Time-lapsed imaging was performed using a CO2 and temperature controlled setup described in detail elsewhere (Krawczyk et al. 2008; Stap et al. 2008). In short, MOVAS SMCs were seeded onto fibronectin-coated, chambered coverglass (Lab-Tek II, Nunc 155379) and imaged with a Leica inverted fluorescence microscope using a 63x oil objective. A motorized stage enabled imaging of a large set of cells, with typically 1 auto-focused phase contrast and 9–11 fluorescence images at different cell heights (step size: 400 nm). Vertical stacks were processed with Huygens Pro deconvolution software (Scientific Volume Imaging, the Netherlands) to enhance image contrast.
The typical diameter of MPs is between 100 nm and 1 μm. Consequently, the size of MPs is in the order of and even below the resolution of optical microscopy. Furthermore, the fluorescence intensity of individual MPs approaches the detection limit of fluorescence confocal microscopy (Van Der Pol et al. 2010). Therefore, a quantitative assessment of TG2-dependent MP release and secretion of TG2 by MP was made using flow cytometry. The size of SMC-derived MPs was then estimated by comparing the light scattering intensity with beads of known size. The scattering intensity depends on size, shape and refractive index of a particle. The refractive index of vesicles is unknown, but is likely to be in the order of 1.4 (Van Der Pol et al. 2010). Therefore, we selected silica beads with a diameter of 500, 1,000 and 5,000 nm (Kisker Biotech) and a refractive index of approximately 1.46 for the wavelength of 488 nm used (Medhat et al. 2002).
About 24 h after the start of the transfection protocol, cells were washed and 1 ml of fresh medium was added. Secretion of microparticles was stimulated with either 10% FBS for 24 h or the calcium ionophore A23187 (5 μM) in serum-free medium for 2 h. Culture supernatant was then collected, and cell debris was removed by centrifuging for 15 min at 200g at 4°C (Shirk et al. 1996). The top 700 μl supernatant was then snap-freezed in liquid nitrogen and stored at −80°C until further use.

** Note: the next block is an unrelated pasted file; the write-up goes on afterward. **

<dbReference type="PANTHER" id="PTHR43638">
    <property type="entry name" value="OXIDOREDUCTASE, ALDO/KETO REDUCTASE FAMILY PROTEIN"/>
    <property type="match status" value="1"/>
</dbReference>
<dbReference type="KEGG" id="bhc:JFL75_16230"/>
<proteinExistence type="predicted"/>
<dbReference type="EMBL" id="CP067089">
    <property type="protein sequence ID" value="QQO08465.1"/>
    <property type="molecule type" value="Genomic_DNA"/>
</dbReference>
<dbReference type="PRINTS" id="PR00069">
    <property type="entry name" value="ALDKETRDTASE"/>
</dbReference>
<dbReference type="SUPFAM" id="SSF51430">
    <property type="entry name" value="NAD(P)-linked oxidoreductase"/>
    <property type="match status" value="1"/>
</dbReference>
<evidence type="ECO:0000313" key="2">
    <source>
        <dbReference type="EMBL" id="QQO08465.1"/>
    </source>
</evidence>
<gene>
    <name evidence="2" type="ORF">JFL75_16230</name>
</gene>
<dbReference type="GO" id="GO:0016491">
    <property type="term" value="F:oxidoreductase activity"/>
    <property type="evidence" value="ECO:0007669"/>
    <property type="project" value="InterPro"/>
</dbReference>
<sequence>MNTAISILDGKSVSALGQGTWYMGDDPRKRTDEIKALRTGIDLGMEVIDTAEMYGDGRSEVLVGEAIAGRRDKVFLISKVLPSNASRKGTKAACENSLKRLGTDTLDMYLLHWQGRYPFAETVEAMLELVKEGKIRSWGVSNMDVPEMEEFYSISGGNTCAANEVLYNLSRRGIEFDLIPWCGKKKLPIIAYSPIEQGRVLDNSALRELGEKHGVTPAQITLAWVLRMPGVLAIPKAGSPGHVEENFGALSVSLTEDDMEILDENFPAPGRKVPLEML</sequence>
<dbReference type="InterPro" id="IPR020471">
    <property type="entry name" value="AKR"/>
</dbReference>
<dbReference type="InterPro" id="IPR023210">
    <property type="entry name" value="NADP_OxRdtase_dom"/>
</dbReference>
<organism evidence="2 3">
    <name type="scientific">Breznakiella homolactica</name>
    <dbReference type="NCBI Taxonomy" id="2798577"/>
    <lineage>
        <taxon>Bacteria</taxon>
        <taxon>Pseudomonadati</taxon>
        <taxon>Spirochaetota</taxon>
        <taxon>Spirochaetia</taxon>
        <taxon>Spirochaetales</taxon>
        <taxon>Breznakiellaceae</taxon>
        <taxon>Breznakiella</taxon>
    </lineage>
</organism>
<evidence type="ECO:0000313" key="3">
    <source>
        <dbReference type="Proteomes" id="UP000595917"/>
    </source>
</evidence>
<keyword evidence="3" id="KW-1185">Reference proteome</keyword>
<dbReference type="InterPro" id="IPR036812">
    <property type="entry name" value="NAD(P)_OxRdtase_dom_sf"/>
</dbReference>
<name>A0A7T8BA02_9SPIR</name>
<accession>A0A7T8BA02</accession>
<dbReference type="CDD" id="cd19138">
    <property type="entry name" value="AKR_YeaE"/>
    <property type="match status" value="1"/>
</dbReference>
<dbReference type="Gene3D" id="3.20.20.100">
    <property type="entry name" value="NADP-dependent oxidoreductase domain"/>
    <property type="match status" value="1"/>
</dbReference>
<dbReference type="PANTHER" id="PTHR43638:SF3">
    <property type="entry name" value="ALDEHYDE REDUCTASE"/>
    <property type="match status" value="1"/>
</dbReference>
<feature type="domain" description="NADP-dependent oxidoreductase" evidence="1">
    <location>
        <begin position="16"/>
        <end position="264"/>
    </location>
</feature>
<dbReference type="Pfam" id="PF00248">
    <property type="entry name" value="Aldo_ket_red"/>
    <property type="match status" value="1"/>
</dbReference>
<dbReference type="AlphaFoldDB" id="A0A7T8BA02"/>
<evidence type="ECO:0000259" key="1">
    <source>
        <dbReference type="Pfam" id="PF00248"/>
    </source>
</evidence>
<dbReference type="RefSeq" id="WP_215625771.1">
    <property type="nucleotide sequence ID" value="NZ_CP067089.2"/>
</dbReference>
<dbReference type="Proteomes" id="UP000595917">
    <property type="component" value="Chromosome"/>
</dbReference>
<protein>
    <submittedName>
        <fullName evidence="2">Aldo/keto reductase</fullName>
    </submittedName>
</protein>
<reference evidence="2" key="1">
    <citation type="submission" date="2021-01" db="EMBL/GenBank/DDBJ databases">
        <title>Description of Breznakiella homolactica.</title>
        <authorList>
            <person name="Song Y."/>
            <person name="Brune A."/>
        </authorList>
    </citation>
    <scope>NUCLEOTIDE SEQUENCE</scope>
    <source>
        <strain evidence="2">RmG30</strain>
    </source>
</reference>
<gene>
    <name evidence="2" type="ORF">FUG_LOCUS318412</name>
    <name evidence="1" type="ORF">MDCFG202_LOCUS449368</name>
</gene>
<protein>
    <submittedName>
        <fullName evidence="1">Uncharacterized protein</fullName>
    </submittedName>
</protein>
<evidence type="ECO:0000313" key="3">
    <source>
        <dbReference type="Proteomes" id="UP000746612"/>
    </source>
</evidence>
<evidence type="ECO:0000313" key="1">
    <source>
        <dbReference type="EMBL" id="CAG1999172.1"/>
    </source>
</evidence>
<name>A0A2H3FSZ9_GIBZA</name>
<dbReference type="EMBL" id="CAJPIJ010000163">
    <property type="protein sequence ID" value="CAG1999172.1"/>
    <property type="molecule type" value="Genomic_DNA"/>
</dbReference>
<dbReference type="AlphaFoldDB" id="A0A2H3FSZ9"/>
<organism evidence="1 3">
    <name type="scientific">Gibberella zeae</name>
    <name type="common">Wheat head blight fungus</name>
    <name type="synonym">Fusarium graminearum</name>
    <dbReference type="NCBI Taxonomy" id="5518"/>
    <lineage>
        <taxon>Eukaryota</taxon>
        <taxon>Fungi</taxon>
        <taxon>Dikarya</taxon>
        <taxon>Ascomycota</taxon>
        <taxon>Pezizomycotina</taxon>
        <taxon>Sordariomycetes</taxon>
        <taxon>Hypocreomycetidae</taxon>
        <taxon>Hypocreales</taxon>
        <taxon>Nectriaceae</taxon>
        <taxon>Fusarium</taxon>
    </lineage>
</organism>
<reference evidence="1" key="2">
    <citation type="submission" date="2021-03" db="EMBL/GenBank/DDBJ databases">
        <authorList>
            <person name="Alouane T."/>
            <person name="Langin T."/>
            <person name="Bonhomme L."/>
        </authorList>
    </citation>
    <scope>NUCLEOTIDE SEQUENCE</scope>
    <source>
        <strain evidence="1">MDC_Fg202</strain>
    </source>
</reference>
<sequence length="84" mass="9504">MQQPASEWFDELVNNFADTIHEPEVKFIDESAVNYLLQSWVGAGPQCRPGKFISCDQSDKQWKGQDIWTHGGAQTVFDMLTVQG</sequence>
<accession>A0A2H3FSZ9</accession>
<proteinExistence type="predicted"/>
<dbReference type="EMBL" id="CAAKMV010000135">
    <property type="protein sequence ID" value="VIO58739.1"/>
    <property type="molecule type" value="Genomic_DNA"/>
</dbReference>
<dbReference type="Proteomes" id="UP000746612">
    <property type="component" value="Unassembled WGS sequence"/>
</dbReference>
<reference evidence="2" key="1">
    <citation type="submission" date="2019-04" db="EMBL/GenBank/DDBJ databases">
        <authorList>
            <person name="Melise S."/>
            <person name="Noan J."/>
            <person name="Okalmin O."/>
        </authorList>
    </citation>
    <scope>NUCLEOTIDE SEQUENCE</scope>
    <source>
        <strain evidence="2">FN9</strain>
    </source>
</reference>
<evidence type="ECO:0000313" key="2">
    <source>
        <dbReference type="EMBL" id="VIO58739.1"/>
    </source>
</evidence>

At the day of measurement, samples were thawed in ice water and centrifuged for 60 min at 18.890g at 20°C. The top 650 μl supernatant was discarded, and the pellet was resuspended in 200 μl 0.22 μm filtered PBS. Samples were centrifuged again at 18.890g for 30 min, and 215 μl supernatant was discarded. Then, 10.0 μl of the resuspended microparticle pellet was diluted in 80 μl filtered PBS with 2.5 mM CaCl2. This was incubated for 15 min together with 10 μl APC-tagged Annexin-V (Caltag Laboratories, AnnexinV05, prediluted 40x) that binds to phosphatidylserine groups exposed on the surface of MPs (Brisset et al. 2003; Aras et al. 2004; Leroyer et al. 2007; Bobik 2010). Specificity of Annexin-V binding was checked by incubating MPs in calcium-free PBS supplemented with 0.32% citrate.
Samples were analyzed using a Calibur flow cytometer (Becton–Dickinson). Forward scatter (FSC), side scatter (SSC) and fluorescence were set in a logarithmic scale. Events were first gated using the FSC and SSC signals and MPs were identified as described previously (Nieuwland et al. 1997). Subsequently, the APC signal from Annexin-V, thresholded using the negative control, was used to confirm the selected MPs. Transfected TG2 was identified in these particles using the eGFP signal, for which thresholding was set using a non-transfected control sample. Differences in MP fraction positive for the transfected protein and MP fluorescence intensities were tested with a 1-way ANOVA with Bonferroni post hoc test.
Transamidation activity is unaffected in fluorescently tagged TG2
Upon transfection, 95–99% of the HEK/293T cell population expressed the transfected TG2. Expression of TG2 with or without fluorescent tags (eGFP or mCherry) was not significantly different, as determined from quantification of Western blots (Supplemental Fig. 1 and Table 2). Non-modified TG2 showed a strong band at 80 kDa, while TG2/eGFP was present at the expected size of 110 kDa. However, in addition to the 110 kDa band, about half of the TG2/mCherry fusion product was observed at 90 kDa. These data are presented and discussed in detail in the Online Supplement. Because of this partial degradation of TG2/mCherry, all subsequent experiments were carried out using TG2/eGFP.
Transglutaminase activity of cell lysates from TG2 transfectants was measured in vitro, using incorporation of biotin–cadaverine. Activity as expressed per microgram total protein was not statistically different between fluorescently tagged and untagged TG2 (Supplemental Table 1). Background activity was zero in non-transfected or eGFP-transfected HEK/293T cells. In lysates from HEK/293T cells transfected with TG2/eGFP containing one of the inactivating mutations C277S or W241A, transamidation activity was absent as well.
Immunostaining confirms localization of TG2 for TG2/eGFP
Immunostaining confirms interaction of TG2/eGFP with fibronectin
Subcellular localization of TG2 is substrate-dependent in HEK/293T cells
Smooth muscle cells secrete microparticles enriched in TG2